A member of TTAG’s Armed Intelligentsia sent us a link to an article buried in the electronic bowels of snipercountry.com. Remington Trigger Adjustments gives amateur gunsmiths all the information they need to lower the 700’s trigger effort to nearasdammit zero. At that point, a well-placed jolt can cause the gun to discharge. In theory. To combat just such an eventuality, the gunmaker seals the screws with glue; known in the Remington fraternity as “the Seals of God.” It’s part of the company’s legal defense against the trigger-messing dark arts. Sniper Country scribe Paul “Pablito” Coburn warns readers of the dangers involved . . .
If you are new at guns, and lack experience to do internal minor repairs and parts replacement… this may not be for you. Do not do the following unless you are skilled enough to work on guns, and responsible enough to handle them safely. I’m presenting this information as “Information Only”… it is SOLELY your decision whether you have the skill and ability to use this information.
If you have an accident, it means that you weren’t skilled enough, or responsible enough, so you shouldn’t have done the following, so it’s not my fault, neither Sniper Country’s!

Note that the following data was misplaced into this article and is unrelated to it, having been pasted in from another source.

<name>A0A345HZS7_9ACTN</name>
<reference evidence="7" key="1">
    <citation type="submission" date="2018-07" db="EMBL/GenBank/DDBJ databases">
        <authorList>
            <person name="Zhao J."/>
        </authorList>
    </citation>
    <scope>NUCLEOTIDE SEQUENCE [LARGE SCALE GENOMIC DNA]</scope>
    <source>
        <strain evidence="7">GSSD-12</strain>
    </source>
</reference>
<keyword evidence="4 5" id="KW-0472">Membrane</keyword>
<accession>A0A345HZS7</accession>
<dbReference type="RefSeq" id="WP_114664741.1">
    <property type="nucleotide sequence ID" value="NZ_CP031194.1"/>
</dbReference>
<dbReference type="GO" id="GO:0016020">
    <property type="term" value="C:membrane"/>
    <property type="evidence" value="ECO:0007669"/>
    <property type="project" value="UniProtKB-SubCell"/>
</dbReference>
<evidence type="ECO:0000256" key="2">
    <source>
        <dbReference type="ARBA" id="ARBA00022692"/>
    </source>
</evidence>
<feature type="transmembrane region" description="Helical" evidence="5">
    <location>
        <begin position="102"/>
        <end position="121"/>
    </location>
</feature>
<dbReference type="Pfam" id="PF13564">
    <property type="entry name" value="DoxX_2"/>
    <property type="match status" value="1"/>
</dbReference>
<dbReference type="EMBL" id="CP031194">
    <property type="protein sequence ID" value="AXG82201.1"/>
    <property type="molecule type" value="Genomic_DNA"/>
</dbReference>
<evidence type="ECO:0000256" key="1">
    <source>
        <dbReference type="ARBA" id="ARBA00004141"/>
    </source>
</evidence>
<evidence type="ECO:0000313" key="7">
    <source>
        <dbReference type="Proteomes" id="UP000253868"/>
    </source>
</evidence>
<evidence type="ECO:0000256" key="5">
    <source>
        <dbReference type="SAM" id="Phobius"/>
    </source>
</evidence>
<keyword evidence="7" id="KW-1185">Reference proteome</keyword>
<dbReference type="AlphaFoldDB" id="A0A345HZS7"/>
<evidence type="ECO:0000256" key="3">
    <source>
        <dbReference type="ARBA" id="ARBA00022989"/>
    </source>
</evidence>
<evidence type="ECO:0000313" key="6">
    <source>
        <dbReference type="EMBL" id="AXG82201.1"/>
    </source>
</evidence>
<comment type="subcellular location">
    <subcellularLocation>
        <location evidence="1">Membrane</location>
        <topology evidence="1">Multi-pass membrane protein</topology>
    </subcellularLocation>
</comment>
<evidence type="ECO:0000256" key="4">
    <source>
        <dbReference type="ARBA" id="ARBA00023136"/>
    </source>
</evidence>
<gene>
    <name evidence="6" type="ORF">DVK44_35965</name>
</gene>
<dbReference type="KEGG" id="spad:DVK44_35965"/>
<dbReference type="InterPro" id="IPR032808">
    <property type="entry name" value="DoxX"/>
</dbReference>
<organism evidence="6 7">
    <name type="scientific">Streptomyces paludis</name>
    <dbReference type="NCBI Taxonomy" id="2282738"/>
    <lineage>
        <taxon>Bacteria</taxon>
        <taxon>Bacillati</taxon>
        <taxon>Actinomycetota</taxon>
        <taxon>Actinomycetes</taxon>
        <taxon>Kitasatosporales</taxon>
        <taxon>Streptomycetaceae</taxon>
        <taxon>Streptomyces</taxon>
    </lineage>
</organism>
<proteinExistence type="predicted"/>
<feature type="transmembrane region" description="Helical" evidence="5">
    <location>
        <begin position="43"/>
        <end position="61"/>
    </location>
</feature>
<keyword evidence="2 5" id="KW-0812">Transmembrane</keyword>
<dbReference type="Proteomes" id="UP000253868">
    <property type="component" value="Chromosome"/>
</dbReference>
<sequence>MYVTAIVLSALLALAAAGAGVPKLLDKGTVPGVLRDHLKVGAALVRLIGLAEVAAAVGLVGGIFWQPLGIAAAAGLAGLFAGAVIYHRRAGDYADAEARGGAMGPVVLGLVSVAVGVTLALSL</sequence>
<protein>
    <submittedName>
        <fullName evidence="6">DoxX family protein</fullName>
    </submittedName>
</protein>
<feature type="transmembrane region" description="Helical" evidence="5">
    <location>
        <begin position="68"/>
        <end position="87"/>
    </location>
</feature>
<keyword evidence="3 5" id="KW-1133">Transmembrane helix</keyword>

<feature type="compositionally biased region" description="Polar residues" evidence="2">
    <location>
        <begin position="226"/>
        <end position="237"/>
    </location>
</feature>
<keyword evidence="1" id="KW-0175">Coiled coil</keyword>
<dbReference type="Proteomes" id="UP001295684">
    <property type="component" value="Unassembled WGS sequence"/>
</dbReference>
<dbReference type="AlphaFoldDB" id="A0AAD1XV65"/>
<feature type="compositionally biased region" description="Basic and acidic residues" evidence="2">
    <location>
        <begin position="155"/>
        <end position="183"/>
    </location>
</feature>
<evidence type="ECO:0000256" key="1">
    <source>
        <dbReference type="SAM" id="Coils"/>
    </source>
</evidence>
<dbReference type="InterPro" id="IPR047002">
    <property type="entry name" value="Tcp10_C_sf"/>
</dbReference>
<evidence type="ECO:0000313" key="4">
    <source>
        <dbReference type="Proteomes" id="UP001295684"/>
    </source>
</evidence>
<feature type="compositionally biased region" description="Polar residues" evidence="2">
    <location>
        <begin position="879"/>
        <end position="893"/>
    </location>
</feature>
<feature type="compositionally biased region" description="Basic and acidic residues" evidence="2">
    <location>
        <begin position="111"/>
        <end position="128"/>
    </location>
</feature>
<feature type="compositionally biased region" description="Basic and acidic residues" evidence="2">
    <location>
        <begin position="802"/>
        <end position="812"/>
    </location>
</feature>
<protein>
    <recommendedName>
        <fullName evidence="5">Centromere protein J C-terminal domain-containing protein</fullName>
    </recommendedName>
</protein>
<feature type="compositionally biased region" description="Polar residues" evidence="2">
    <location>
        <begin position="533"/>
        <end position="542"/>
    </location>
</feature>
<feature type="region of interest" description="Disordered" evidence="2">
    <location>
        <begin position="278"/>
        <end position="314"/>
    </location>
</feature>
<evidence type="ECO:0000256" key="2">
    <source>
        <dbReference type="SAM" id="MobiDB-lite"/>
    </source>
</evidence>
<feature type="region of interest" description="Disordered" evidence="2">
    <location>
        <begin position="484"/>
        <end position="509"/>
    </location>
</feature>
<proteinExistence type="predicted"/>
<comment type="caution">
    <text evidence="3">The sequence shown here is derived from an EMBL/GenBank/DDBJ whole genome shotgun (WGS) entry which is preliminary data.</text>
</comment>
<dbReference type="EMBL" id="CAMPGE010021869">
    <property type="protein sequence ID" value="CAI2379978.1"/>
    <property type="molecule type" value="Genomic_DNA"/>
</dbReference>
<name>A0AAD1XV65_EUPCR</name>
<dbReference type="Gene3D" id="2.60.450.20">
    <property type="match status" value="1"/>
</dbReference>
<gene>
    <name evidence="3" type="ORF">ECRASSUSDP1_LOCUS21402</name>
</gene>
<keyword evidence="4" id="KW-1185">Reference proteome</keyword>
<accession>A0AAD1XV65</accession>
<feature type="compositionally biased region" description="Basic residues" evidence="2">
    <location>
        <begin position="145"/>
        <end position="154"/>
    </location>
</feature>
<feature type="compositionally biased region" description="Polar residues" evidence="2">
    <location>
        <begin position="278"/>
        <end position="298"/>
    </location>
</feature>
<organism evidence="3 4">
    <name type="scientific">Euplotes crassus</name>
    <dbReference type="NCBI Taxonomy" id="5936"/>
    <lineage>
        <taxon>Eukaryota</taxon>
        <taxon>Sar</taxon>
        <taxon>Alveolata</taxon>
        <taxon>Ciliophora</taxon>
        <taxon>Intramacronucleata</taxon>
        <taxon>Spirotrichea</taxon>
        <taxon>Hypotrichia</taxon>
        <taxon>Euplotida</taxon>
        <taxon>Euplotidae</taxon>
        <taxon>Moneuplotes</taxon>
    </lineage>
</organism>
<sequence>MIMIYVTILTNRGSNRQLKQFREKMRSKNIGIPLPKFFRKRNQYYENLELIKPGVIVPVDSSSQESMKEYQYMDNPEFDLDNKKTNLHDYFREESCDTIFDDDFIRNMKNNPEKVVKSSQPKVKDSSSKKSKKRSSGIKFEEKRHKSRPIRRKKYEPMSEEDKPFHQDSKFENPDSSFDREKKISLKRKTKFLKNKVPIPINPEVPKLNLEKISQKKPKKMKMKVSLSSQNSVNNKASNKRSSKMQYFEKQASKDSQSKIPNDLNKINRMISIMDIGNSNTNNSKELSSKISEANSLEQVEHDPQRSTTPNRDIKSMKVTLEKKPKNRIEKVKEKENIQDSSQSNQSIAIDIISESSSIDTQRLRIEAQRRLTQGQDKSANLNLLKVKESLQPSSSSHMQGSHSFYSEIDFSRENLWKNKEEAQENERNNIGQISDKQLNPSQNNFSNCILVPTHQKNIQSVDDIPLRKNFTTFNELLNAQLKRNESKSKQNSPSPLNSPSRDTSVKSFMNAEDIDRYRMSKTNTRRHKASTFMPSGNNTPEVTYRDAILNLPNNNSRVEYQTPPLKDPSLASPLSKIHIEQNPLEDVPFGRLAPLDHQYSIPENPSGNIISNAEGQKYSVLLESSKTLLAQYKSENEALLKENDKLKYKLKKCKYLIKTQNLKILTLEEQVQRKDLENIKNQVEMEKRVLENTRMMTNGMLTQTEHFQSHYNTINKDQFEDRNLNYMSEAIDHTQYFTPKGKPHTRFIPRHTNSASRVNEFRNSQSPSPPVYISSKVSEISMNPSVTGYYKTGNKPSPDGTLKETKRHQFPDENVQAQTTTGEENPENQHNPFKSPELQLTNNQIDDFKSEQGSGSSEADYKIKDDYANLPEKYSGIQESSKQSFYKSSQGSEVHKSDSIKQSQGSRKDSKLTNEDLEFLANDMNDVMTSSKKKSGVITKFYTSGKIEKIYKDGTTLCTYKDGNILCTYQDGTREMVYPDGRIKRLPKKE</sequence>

This gives credence to my theory that the accidental discharge demo shown in the CNBC expose, may have been a set up. Or the aftermath of a police gunsmith’s malfeasance. [Click here, go to 2:47.] Here’s a schematic of the mechanism.
It occurs to me that Remington could have avoided all of this kerfuffle without much trouble. I’ll save that for a separate post. Meanwhile, I’m planning on taking a modified Remington 700 to the range to see if I can create a “bump fire.”
This is hardly specific to the Rem 700 or any other make/model of rifle. For semi-long range target fun, I have accurized a 'cheap' rifle (Howa 1500). Part of this was adjusting/smoothing the trigger. At 2.5 lbs, it breaks with little effort. At 1.5 lbs (about as low as it will go) it breaks with almost no effort, and accidental discharge is a distinct risk.
There's a reason combat triggers are generally in the 4+ lb. range.
There's a reason you should NEVER point a gun at something you don't want destroy.